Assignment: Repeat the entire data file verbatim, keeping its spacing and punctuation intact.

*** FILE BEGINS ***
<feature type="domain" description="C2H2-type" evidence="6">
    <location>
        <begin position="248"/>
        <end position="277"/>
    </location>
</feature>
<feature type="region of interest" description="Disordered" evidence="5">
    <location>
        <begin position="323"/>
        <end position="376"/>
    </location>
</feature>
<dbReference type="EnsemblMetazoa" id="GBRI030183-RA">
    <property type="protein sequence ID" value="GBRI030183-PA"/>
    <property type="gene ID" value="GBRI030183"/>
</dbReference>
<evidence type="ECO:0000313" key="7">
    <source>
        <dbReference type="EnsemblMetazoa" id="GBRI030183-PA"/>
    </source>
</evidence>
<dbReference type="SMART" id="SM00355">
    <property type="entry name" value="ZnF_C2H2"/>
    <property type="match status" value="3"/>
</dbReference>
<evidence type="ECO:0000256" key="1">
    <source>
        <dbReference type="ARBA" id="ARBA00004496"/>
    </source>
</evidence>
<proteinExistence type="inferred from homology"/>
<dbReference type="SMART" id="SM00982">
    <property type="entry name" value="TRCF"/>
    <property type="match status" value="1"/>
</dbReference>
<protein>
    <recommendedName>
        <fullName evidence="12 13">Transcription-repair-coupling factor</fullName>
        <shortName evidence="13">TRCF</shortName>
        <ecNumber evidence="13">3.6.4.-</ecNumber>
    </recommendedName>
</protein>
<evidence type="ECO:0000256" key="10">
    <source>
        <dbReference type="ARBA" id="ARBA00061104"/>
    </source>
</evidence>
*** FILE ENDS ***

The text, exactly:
<feature type="domain" description="C2H2-type" evidence="6">
    <location>
        <begin position="248"/>
        <end position="277"/>
    </location>
</feature>
<feature type="region of interest" description="Disordered" evidence="5">
    <location>
        <begin position="323"/>
        <end position="376"/>
    </location>
</feature>
<dbReference type="EnsemblMetazoa" id="GBRI030183-RA">
    <property type="protein sequence ID" value="GBRI030183-PA"/>
    <property type="gene ID" value="GBRI030183"/>
</dbReference>
<evidence type="ECO:0000313" key="7">
    <source>
        <dbReference type="EnsemblMetazoa" id="GBRI030183-PA"/>
    </source>
</evidence>
<dbReference type="SMART" id="SM00355">
    <property type="entry name" value="ZnF_C2H2"/>
    <property type="match status" value="3"/>
</dbReference>
<evidence type="ECO:0000256" key="1">
    <source>
        <dbReference type="ARBA" id="ARBA00004496"/>
    </source>
</evidence>
<proteinExistence type="inferred from homology"/>
<dbReference type="SMART" id="SM00982">
    <property type="entry name" value="TRCF"/>
    <property type="match status" value="1"/>
</dbReference>
<protein>
    <recommendedName>
        <fullName evidence="12 13">Transcription-repair-coupling factor</fullName>
        <shortName evidence="13">TRCF</shortName>
        <ecNumber evidence="13">3.6.4.-</ecNumber>
    </recommendedName>
</protein>
<evidence type="ECO:0000256" key="10">
    <source>
        <dbReference type="ARBA" id="ARBA00061104"/>
    </source>
</evidence>